|Emma Stone and Ryan Gosling in La La Land|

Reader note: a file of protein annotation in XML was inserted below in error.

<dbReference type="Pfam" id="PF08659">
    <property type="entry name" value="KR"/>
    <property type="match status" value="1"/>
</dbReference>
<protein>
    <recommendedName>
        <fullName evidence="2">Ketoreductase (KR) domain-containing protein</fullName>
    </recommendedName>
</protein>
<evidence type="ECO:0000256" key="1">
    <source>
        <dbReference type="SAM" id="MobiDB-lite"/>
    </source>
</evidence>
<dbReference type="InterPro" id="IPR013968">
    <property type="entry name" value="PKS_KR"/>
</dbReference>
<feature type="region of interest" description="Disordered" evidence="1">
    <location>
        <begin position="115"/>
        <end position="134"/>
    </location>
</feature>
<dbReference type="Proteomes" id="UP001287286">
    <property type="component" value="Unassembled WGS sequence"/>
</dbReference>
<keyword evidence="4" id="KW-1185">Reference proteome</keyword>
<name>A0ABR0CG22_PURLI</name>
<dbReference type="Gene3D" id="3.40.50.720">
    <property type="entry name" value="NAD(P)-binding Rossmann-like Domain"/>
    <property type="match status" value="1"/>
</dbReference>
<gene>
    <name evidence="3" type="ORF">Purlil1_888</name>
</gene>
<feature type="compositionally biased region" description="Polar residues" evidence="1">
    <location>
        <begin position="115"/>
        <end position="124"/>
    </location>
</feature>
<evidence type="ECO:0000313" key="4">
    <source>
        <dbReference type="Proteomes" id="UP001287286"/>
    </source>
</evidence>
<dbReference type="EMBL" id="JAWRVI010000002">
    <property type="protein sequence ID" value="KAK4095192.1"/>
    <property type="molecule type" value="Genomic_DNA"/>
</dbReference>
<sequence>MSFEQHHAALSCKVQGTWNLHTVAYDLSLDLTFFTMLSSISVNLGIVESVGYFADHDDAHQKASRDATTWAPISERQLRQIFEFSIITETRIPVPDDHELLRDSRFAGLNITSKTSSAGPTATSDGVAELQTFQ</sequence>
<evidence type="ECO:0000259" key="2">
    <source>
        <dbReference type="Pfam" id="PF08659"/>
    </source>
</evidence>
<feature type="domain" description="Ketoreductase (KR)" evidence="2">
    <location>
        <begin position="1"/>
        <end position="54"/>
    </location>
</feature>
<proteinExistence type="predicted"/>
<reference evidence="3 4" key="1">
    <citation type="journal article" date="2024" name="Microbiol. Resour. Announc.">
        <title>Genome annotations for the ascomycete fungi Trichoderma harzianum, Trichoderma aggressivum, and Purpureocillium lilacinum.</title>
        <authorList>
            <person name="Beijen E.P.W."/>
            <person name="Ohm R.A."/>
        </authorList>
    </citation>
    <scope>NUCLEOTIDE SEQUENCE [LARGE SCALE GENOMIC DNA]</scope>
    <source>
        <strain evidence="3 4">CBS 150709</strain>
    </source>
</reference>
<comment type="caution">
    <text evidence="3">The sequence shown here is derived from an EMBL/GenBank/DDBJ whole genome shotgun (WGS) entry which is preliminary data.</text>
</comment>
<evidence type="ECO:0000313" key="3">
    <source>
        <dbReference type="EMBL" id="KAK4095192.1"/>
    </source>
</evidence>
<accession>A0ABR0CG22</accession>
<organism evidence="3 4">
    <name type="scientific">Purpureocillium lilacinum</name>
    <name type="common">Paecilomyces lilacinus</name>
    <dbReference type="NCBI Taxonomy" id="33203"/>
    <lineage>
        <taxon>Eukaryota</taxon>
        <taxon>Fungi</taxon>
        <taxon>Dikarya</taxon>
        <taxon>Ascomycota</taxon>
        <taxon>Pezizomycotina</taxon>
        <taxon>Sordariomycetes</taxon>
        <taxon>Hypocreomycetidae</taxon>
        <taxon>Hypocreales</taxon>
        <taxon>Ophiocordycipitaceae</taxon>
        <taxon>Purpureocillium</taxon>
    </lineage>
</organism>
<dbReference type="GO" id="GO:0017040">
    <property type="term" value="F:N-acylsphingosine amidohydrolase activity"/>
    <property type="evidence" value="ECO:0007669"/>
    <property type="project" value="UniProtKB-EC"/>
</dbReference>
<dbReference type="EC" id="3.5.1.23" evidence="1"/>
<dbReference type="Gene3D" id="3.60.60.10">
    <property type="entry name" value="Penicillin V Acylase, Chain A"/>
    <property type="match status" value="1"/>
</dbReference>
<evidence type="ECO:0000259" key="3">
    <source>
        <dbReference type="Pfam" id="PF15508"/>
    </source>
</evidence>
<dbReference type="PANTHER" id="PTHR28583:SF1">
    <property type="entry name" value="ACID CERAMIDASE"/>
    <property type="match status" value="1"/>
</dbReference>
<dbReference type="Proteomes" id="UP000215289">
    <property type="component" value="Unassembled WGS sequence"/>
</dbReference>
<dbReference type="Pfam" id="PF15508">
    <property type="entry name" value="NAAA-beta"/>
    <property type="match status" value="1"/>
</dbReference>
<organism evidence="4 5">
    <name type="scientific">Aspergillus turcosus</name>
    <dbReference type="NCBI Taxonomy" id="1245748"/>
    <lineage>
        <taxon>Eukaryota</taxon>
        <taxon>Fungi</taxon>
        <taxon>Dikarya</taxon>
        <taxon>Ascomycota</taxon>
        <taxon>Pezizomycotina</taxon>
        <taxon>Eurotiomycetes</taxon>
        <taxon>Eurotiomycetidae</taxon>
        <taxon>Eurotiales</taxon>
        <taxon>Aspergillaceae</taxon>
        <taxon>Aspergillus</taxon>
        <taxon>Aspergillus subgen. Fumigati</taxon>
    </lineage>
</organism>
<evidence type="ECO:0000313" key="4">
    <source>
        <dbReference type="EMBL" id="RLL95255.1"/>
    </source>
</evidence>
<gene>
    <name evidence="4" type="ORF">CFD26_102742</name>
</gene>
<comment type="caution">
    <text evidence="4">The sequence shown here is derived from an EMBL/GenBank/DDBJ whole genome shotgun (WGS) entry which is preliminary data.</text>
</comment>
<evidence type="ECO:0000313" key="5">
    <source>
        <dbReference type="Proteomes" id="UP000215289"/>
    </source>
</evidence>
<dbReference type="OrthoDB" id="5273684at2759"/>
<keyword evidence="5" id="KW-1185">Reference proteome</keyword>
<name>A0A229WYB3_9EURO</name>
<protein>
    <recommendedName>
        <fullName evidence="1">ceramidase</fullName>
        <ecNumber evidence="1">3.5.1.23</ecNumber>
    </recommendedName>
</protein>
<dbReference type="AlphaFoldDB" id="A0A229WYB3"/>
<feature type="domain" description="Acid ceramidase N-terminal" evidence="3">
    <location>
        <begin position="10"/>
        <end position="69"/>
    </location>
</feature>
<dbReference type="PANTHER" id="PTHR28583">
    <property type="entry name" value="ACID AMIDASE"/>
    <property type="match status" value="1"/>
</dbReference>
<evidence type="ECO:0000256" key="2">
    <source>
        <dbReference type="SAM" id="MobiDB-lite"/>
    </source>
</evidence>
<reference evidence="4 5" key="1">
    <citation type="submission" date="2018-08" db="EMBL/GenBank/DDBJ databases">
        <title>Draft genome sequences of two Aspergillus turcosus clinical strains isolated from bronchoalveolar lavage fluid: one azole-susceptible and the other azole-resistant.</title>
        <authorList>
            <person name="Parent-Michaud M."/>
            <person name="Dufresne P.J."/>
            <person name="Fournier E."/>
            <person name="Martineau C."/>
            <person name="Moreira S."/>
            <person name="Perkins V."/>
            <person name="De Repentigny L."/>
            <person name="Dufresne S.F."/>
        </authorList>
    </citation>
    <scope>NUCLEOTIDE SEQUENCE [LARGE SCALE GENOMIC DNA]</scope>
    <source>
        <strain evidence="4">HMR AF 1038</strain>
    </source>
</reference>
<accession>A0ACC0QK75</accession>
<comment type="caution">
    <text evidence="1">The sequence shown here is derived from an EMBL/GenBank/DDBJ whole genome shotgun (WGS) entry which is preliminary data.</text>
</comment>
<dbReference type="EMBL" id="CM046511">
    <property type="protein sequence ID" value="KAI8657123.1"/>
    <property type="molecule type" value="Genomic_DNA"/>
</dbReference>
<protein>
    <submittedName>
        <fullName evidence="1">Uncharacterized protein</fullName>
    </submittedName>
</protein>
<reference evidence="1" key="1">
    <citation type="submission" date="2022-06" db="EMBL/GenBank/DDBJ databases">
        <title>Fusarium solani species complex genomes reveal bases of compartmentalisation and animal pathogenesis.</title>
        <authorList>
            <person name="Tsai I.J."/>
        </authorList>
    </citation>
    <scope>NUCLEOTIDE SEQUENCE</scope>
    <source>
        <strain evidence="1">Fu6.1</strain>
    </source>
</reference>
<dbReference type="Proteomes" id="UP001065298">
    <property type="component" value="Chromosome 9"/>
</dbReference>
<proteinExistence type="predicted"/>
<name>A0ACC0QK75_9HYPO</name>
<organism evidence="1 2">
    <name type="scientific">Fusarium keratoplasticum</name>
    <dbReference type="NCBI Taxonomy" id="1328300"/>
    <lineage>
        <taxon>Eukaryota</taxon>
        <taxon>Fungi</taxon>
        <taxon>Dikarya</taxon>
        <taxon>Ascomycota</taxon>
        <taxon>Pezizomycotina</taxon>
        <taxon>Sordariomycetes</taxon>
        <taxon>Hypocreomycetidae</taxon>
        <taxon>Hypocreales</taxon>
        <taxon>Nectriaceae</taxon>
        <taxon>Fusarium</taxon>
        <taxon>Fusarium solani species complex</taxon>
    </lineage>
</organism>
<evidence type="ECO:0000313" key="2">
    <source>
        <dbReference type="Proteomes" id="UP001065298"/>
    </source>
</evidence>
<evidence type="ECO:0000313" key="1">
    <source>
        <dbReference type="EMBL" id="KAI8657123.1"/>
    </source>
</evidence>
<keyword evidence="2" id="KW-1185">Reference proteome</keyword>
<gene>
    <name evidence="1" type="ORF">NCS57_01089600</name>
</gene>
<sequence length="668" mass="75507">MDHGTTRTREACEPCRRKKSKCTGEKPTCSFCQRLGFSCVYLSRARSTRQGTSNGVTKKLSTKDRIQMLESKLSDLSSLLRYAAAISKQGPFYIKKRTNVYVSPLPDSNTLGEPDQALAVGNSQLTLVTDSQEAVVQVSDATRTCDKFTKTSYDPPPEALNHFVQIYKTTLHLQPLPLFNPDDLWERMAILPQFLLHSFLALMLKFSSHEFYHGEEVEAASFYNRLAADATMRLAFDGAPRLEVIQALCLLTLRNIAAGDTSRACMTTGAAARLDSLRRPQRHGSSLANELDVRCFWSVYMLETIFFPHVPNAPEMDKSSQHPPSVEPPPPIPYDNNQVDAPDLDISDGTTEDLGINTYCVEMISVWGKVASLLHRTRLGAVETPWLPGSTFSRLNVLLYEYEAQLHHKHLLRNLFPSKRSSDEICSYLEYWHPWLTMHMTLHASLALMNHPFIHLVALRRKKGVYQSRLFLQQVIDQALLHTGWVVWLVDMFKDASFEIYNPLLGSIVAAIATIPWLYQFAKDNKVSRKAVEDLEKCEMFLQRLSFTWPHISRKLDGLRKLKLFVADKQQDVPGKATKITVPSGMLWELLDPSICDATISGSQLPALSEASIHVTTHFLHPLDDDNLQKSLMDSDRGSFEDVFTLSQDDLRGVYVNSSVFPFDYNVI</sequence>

Damien Chazelle’s La La Land has won several critics’ prizes and is sure to be an Academy Award contender, which is good news for those of us who love musicals since its success is likely to generate new ones. But I’m afraid I couldn’t get up much enthusiasm for the movie. It’s amiable and well-intentioned, it looks lovely (Linus Sandgren lit it, and the production design is by David Wasco), and God knows you can’t fault the two charming stars, Emma Stone and Ryan Gosling. For this L.A.-set romantic tale of Mia, an aspiring actress who goes to auditions when she’s not working as a barista, and Sebastian, an aspiring jazz musician who wants to open his own club, where he can play the music he loves. Chazelle spins off from what must be his favorite musicals: Jacques Demy’s The Umbrellas of Cherbourg, Stanley Donen’s Singin’ in the Rain, Martin Scorsese’s New York, New York and (in one number) Vincente Minnelli’s An American in Paris. I adore those movies, too, but unlike them La La Land rarely leaves the ground. Chazelle, who is about to turn thirty-two, has made only two previous movies, and La La Land is an immense improvement over his last, the highly acclaimed Whiplash, which I found eminently phony from start to finish. (I didn’t buy either the college-age drummer hero, played by Miles Teller, who is so dedicated to his art that he doesn’t have time to get laid, or his sadistic teacher, played by Oscar-winning J.K. Simmons, who would have been fired years ago for his relentless abuse of his students. And I found the relationship between these two characters incomprehensible.) But La La Land just isn’t the real thing. It feels like someone’s doctoral dissertation on movie musicals.